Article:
I’ve spent the majority of my radio career as the guy tasked with setting the parameters that help build and protect station brands. As a creative person that wasn’t an easy role for me to adapt to. I much prefer being the guy who brainstorms a firehose of ideas at someone else and lets them weed out the ones we can act on and which ones are too far-fetched. So it wasn’t by brilliant design that I developed a method for putting a positive spin on shooting down other’s ideas, but rather a personal need to channel that creativity of mine somewhere so I didn’t turn into that disgruntled manager who just says no to seemingly everything and ultimately ends up in a place where people simply stop coming to them with ideas all-together.
There’s an art to keeping creative people happy and encouraged to keep cranking out ideas in a radio environment that’s not always receptive to them because of budgets and tightly programmed stations. That’s why often managers end up in one of two camps, letting employees who are very passionate about something do whatever they want so they remain passionate and productive (Which leads to a station programmed to an audience of one), or defaulting to simply starting with no to virtually every idea that enters their office (Which as aforementioned eventually leads to no ideas entering.)
In my experience, these are the best steps to take to find the proper balance between those two camps.
1) Try not to fall in love with our own ideas.
2) Adopt a best idea wins philosophy forgetting hierarchy, experience and skins on the wall when we’re within the brainstorming process.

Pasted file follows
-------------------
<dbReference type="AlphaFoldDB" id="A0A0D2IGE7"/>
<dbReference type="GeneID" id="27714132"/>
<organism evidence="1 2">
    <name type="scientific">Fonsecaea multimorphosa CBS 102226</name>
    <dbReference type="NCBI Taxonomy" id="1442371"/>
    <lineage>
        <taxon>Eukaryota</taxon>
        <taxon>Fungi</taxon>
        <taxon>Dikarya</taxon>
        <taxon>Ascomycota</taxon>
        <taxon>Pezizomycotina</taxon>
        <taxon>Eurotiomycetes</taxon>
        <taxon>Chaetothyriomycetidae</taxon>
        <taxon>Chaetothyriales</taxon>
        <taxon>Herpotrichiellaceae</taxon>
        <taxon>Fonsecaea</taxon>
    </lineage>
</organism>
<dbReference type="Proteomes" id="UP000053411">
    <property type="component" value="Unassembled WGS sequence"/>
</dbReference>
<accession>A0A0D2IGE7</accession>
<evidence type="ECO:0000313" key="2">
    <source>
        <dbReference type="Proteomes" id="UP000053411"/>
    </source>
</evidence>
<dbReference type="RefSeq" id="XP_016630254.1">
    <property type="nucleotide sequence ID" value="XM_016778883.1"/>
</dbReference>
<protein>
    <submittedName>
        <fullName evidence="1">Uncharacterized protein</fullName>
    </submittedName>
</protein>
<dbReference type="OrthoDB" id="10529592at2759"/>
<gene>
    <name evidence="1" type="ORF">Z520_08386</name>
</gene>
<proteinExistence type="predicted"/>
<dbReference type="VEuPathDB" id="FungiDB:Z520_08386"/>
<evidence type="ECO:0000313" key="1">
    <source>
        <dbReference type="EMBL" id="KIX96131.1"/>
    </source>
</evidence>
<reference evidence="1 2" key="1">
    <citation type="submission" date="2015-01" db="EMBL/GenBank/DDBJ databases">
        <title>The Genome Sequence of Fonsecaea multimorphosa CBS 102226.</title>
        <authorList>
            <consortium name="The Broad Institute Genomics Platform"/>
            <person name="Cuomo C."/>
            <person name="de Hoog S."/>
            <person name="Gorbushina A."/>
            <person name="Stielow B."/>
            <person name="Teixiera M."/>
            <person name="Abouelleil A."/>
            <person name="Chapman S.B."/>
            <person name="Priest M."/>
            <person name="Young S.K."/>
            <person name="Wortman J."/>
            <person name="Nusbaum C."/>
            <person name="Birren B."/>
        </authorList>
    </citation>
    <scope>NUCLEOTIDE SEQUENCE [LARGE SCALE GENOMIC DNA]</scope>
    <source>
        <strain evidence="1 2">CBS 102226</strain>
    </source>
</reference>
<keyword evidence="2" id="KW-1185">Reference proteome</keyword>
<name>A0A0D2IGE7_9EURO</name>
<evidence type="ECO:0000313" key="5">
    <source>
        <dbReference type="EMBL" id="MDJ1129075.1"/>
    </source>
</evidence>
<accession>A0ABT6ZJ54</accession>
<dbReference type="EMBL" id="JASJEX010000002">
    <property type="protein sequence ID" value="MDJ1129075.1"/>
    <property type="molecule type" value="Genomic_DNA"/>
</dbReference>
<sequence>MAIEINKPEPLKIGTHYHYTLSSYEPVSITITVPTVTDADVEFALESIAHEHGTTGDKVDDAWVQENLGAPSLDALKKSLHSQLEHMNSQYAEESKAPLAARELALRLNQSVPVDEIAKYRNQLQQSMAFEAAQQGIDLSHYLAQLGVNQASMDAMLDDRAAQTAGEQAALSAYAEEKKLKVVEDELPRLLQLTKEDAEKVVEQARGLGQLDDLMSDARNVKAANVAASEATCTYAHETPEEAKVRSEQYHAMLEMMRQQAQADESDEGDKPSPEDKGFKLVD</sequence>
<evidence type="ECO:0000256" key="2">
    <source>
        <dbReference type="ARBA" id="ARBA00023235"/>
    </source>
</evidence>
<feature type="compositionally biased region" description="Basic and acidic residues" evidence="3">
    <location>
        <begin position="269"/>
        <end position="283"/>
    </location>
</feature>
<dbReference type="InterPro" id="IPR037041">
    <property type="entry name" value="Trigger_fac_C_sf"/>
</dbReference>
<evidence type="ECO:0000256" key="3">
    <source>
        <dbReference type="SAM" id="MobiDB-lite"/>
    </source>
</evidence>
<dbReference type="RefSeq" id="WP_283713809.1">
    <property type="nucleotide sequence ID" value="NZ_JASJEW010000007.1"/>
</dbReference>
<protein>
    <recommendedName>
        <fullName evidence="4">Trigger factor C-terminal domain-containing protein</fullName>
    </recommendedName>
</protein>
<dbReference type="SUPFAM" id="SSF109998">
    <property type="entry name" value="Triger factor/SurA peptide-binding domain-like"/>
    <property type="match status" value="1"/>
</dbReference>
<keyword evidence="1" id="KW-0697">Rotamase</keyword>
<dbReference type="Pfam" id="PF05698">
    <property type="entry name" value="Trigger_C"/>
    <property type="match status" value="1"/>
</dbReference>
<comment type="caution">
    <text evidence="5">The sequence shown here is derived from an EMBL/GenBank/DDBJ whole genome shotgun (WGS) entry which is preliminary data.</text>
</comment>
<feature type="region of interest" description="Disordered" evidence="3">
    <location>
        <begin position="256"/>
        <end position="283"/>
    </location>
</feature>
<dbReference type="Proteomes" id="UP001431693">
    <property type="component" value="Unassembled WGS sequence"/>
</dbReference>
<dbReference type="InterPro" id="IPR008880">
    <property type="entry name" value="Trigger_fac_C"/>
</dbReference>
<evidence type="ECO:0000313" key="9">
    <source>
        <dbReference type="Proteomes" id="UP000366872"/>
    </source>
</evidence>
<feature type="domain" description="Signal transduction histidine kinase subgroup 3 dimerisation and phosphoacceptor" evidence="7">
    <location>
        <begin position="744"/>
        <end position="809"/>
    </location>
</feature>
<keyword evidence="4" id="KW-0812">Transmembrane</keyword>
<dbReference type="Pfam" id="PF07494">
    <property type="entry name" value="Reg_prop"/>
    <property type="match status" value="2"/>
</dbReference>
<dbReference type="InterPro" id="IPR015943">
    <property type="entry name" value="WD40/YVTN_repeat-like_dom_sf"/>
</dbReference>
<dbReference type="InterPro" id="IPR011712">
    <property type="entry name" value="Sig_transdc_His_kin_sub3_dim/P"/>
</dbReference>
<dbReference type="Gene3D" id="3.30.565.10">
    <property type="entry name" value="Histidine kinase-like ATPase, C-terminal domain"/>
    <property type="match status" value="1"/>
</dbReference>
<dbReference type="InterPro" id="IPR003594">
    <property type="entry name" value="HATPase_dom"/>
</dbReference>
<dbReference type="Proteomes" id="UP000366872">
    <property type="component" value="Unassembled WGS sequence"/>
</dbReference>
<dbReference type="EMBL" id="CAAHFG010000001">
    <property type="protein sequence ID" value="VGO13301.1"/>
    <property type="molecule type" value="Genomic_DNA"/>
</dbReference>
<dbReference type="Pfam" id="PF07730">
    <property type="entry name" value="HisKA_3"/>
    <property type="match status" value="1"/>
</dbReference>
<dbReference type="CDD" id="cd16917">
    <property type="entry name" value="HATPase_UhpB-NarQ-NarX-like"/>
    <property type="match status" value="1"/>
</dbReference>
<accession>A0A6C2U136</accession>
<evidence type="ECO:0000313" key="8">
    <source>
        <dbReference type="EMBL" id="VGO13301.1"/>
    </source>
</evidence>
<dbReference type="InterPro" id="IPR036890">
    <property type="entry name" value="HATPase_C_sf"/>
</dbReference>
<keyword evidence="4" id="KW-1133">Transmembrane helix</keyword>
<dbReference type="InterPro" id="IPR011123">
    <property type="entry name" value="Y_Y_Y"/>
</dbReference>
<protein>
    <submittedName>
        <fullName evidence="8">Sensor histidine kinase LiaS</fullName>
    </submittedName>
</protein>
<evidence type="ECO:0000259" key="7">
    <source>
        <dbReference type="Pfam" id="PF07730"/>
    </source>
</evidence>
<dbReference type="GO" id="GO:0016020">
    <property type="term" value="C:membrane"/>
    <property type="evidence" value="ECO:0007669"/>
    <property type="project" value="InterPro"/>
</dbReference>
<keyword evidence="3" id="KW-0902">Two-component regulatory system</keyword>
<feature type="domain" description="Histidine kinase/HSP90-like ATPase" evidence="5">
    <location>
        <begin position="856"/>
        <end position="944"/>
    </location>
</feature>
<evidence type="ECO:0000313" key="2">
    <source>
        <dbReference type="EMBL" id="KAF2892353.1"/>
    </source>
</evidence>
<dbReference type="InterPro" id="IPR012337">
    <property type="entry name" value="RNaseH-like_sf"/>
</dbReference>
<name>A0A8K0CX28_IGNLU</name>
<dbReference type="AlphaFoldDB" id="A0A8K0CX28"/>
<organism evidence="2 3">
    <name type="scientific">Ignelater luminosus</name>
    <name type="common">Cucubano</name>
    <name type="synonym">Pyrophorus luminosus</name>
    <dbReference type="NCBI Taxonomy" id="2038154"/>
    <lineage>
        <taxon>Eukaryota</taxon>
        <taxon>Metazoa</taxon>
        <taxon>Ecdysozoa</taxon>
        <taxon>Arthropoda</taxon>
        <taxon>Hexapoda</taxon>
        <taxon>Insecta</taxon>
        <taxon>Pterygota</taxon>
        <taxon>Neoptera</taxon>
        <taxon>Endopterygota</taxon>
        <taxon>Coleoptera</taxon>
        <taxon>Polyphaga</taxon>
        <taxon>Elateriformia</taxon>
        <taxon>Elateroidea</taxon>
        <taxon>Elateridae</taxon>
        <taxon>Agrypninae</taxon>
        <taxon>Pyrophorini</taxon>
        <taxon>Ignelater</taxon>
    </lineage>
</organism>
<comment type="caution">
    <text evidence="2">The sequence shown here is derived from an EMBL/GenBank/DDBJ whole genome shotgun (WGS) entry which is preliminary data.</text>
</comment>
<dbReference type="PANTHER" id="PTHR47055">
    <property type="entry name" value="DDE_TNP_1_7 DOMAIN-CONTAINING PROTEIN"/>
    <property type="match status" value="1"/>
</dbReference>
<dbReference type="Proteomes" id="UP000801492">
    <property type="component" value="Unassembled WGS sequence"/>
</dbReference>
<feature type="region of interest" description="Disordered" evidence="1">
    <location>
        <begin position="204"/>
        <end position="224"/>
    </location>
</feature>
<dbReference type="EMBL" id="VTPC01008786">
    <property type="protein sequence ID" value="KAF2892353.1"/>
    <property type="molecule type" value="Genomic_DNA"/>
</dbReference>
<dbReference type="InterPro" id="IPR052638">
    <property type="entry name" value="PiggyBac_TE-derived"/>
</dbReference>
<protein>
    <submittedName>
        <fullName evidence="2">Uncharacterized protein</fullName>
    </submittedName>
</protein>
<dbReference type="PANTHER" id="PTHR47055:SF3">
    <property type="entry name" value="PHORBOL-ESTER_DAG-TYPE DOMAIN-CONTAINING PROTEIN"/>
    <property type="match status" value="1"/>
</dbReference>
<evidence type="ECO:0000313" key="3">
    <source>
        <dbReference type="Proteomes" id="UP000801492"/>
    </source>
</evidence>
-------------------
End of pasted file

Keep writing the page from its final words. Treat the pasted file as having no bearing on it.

3) Don’t force employees to think small to fit within budgets and the station’s (Group’s) ability to realistically execute things. Instead start with the big idea, swing for the fences and, if necessary, channel it back to something easier to pull off.
4) Balance any meeting where creative brainstorming is necessary with close to an equal share of creatives and critics.
5) When we have to push back, we should do our best to never say “No” and instead say “No, but” followed by an alternative that we can do similar to or building off of their original idea.
6) Be selective about what we try to execute but don’t throw out any good idea, simply put it in the pipeline for later or work it into an existing project that needs a refresh.
7) Don’t default to doing things the same way year after year simply because it’s worked in the past. Always keep thinking of new ways to refresh, rebrand and re-energize existing features and promotions.
8) Finally, give others the credit whenever possible.
What do you think? How do you find that balance between protecting a brand and keeping the ideas flowing? Comment below or email me at firstname.lastname@example.org.
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